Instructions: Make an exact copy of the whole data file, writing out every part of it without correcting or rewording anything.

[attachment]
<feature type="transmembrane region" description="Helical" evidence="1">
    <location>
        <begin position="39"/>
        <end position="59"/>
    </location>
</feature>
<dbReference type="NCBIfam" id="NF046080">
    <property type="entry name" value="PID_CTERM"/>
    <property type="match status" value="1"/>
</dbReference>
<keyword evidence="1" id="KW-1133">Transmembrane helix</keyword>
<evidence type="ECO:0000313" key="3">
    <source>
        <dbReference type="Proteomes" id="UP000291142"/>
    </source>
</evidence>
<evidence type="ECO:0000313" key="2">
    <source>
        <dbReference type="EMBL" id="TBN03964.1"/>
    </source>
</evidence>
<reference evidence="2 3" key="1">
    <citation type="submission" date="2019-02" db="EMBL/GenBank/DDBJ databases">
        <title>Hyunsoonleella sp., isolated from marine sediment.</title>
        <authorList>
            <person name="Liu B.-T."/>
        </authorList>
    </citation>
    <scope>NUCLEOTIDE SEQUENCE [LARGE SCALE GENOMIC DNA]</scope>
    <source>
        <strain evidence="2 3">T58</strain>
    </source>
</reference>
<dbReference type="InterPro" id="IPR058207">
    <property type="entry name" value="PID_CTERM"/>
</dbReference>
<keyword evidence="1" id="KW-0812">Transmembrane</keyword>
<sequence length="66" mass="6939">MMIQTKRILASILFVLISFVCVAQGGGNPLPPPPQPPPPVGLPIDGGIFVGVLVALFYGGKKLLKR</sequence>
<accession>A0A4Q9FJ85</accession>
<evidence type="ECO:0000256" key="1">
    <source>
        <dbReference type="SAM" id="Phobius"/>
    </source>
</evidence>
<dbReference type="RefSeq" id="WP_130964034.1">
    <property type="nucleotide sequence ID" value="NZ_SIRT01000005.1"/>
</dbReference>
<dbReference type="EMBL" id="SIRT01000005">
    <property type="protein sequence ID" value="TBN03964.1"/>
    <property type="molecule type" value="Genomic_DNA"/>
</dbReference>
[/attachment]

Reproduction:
<feature type="transmembrane region" description="Helical" evidence="1">
    <location>
        <begin position="39"/>
        <end position="59"/>
    </location>
</feature>
<dbReference type="NCBIfam" id="NF046080">
    <property type="entry name" value="PID_CTERM"/>
    <property type="match status" value="1"/>
</dbReference>
<keyword evidence="1" id="KW-1133">Transmembrane helix</keyword>
<evidence type="ECO:0000313" key="3">
    <source>
        <dbReference type="Proteomes" id="UP000291142"/>
    </source>
</evidence>
<evidence type="ECO:0000313" key="2">
    <source>
        <dbReference type="EMBL" id="TBN03964.1"/>
    </source>
</evidence>
<reference evidence="2 3" key="1">
    <citation type="submission" date="2019-02" db="EMBL/GenBank/DDBJ databases">
        <title>Hyunsoonleella sp., isolated from marine sediment.</title>
        <authorList>
            <person name="Liu B.-T."/>
        </authorList>
    </citation>
    <scope>NUCLEOTIDE SEQUENCE [LARGE SCALE GENOMIC DNA]</scope>
    <source>
        <strain evidence="2 3">T58</strain>
    </source>
</reference>
<dbReference type="InterPro" id="IPR058207">
    <property type="entry name" value="PID_CTERM"/>
</dbReference>
<keyword evidence="1" id="KW-0812">Transmembrane</keyword>
<sequence length="66" mass="6939">MMIQTKRILASILFVLISFVCVAQGGGNPLPPPPQPPPPVGLPIDGGIFVGVLVALFYGGKKLLKR</sequence>
<accession>A0A4Q9FJ85</accession>
<evidence type="ECO:0000256" key="1">
    <source>
        <dbReference type="SAM" id="Phobius"/>
    </source>
</evidence>
<dbReference type="RefSeq" id="WP_130964034.1">
    <property type="nucleotide sequence ID" value="NZ_SIRT01000005.1"/>
</dbReference>
<dbReference type="EMBL" id="SIRT01000005">
    <property type="protein sequence ID" value="TBN03964.1"/>
    <property type="molecule type" value="Genomic_DNA"/>
</dbReference>